That being said, I donít want to get into more than I can handle. Plan would be to learn to weld, get it moveable, then drive it the 600 miles back home. Thinking thatíll bring the initial cost up a few thousand.
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Old 06-23-2020, 01:06 PM   #13
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Like I said so many variables.

If you're going to learn to weld IDK if roof structure is a good place to start. I mean I've welded for a living before but I still called in a REAL welder for my roof raise. Everyone's got different levels of comfort with stuff.

Im not trying to dissuade you or be discouraging, and I'm just speaking from my point of view but it sounds like that bus isn't a great way to start. REmoving seats is an afternoon for two if you get a good plan together. I value seat removal at $300 on a 40 footer. That's how much I'd charge someone to do it , anyhow.

That's a long way to go for so many variables, but maybe more opinions will come in and you'll get a bigger range of input that just me. My strategy is to ALWAYS buy from a school and only in running condition unless its some unicorn deal or something rare.
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Old 06-23-2020, 01:11 PM   #14
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Thanks for the input! Ya we're on the fence, this is exactly why I'm asking people that know - to avoid a big headache.
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Old 06-23-2020, 01:50 PM   #15
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Quote:
Originally Posted by alpedfam View Post
Cool. I'm thinking of driving the 12 hours out to look at it. If it is actually an Allison 3000 series I think we'll buy it, it's quite cheap. Needs work to even move it, but everything has been stripped and it's already cut for a roof raise. Just don't want to get into something that could be a huge PITA down the road.
If community colleges open back up you can take a welding class and learn all you need to know to be comfortable right away...
You can do the roof raise with nuts & bolts and no welding if you like...

It's a long way to go to deal with something not currently drivable...

How can you do a proper test drive...? "red flag..."

positives are:
The 3060 is the best tranny out there for a bus.
The PO at least knew to start the roof raise from below the windows on a Thomas.
No rust is huge for something you want to keep the next ten years or more.
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Old 06-23-2020, 02:36 PM   #16
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I wouldn't spend $3k on it unless it had brand new tires, like less than a year old.

Even then I probably wouldn't spend $3k on it. That's more than double what I paid for my All American.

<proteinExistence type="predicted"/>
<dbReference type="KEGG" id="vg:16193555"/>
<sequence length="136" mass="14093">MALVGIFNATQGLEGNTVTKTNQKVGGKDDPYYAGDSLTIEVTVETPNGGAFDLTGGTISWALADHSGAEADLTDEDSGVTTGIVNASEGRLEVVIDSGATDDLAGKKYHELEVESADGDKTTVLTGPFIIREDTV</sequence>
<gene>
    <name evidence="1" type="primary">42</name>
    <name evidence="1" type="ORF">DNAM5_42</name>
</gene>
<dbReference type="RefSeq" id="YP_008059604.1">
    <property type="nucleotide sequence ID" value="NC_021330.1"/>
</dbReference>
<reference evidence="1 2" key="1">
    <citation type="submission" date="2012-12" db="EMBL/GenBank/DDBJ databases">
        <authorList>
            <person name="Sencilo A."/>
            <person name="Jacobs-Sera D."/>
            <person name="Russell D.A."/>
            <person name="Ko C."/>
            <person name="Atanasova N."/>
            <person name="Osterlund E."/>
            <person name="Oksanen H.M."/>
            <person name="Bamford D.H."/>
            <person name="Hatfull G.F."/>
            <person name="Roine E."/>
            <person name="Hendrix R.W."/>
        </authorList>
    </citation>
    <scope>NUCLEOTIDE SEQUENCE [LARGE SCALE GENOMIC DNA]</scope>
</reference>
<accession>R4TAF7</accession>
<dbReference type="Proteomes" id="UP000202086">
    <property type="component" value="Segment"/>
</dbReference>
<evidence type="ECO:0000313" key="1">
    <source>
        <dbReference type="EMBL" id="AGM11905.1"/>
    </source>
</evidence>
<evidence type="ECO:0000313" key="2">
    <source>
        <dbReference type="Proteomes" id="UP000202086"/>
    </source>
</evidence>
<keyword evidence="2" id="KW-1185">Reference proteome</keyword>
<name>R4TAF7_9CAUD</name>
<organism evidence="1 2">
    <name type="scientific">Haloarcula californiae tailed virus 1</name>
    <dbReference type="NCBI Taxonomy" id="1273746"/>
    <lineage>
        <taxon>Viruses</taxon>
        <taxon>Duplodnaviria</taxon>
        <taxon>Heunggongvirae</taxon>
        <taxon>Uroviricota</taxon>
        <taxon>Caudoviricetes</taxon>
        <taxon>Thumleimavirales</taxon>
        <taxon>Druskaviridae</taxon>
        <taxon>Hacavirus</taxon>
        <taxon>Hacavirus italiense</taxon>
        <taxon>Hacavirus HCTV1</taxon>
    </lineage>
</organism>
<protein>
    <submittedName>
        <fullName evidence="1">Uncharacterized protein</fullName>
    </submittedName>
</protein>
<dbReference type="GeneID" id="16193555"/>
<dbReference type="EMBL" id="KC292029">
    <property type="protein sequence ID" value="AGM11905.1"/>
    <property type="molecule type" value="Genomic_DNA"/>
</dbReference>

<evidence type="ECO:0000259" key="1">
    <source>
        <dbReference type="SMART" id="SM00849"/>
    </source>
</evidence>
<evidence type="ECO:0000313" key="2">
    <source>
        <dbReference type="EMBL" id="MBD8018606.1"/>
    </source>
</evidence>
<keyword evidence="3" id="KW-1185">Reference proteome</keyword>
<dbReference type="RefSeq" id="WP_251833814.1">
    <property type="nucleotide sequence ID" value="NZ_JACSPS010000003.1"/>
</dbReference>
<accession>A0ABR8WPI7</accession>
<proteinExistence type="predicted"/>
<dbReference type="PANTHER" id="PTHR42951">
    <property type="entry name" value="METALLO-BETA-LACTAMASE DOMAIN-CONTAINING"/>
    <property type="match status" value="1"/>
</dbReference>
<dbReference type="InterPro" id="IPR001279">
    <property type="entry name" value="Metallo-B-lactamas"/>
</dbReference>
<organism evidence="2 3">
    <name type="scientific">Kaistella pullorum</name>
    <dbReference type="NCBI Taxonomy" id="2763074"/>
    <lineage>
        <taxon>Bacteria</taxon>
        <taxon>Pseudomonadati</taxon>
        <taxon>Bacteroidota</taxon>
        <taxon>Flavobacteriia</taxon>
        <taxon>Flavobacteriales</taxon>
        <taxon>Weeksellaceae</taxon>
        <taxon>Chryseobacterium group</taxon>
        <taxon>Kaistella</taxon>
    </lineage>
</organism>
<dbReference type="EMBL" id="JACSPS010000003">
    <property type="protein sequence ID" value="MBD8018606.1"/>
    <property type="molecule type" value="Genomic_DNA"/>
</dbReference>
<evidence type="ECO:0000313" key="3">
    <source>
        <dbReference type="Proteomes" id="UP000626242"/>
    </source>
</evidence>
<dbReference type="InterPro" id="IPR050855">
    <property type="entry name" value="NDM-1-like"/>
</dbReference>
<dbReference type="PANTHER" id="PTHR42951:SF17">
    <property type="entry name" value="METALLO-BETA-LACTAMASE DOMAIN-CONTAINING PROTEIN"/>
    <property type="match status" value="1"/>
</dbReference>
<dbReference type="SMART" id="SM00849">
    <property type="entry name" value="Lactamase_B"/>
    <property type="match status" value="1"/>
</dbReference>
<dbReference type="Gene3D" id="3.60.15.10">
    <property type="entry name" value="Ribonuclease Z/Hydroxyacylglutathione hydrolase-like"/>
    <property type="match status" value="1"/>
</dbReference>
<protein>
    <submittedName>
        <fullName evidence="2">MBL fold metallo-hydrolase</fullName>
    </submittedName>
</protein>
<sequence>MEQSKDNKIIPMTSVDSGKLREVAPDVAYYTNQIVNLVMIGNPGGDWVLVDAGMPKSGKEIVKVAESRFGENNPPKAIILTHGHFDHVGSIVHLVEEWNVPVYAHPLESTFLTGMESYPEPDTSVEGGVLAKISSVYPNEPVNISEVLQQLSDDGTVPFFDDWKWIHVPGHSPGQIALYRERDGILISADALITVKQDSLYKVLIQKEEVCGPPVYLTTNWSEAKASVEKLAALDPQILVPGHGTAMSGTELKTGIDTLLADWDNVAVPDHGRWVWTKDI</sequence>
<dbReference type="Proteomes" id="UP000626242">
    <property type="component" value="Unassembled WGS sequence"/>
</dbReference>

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Old 06-23-2020, 03:58 PM   #17
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Nice! Did you get it at auction?
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Old 06-23-2020, 11:34 PM   #18
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As for welding yourself, here's a pretty foolproof way to do it.

First, by all means take a CC introductory course in MIG. That's how I got started. While you're doing that, get a welder and start practicing on scrap. A good quality used welder is better than a new cheapie. Your welding instructor can advise you and might just have a lead on one.

I pulled old bedframes off the street, bought some casters, and made dolly frames for all my toolboxes and shop tools for practice. The nice thing about bed frames is they are made from the worst steel imaginable, full of impurities and crap. Back in the day old timers I knew called it "pig iron." Once you can get those to stitch up decently, (watch out for pops and spatter,) you'll then be amazed how nice it is to weld real steel from the mill. Utility welding (versus structural or critical work that really requires a pro) is a great skill to have and you'll never forget it. Takes practice, though. Be patient and put in the time.

When you do the raise, buy proper hat channel the same as your bus, or take a sample to a steel supplier or sheet metal shop who can fab it up for you on the brake out of sheet. It makes the job so much easier (faster) and both the interior and exterior fabrication to follow will be more straightforward.

I'm a big believer on using flux core wire outside. You won't need shielding gas. and its much easier to get good welds if it is breezy when you do it. You could use stick, but its a big PITA compared to wire feed, and you have a lot to do at less than ideal positions.

Raising a vehicle body is structural welding that requires professional grade skill, IMHO. You don't need a pro to do the heavy lifting, though. They only want to weld- not cut, measure, jack, grind and such...

You can safely do the raise; just tack the whole thing together. Practice your tack welding first. Six good tacks on each hat channel joint (a tack on each corner and both edges) is plenty strong to hold it all together safely. Wire wheel all the flux core tacks clean, and then hire a welder to come out and run beads over your tack welding and straighten out any problems you may not even realize you've created. It will take far le$$ of a pro's time and you'll be surprised how fast they can lay down beads when the job is all ready to go like that. A pro will probably respect you more and do a better job, too. And you'll have a safe bus done right.

Just a suggestion, but that is definitely how I would do it...
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Old 06-24-2020, 12:10 AM   #19
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Since your bus is already cut, I would absolutely not drive it tacked together. It won't be road strength and you'll have to undo it all and clean it up later anyway.

Better to put 1" square tube patches in the unraised channel with two 3/8" bolts above and below to hold it all together until you got home. I would keep it under 50mph on the trip, too, but that's just me...
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Old 06-24-2020, 11:00 AM   #20
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Definitely! We're going to keep looking for a better engine/transmission combo. If this bus is still available in about a month, when we'll be driving that way for a family vacation, we'll stop by and look at it. But all in all, seems like we should wait for a better bus.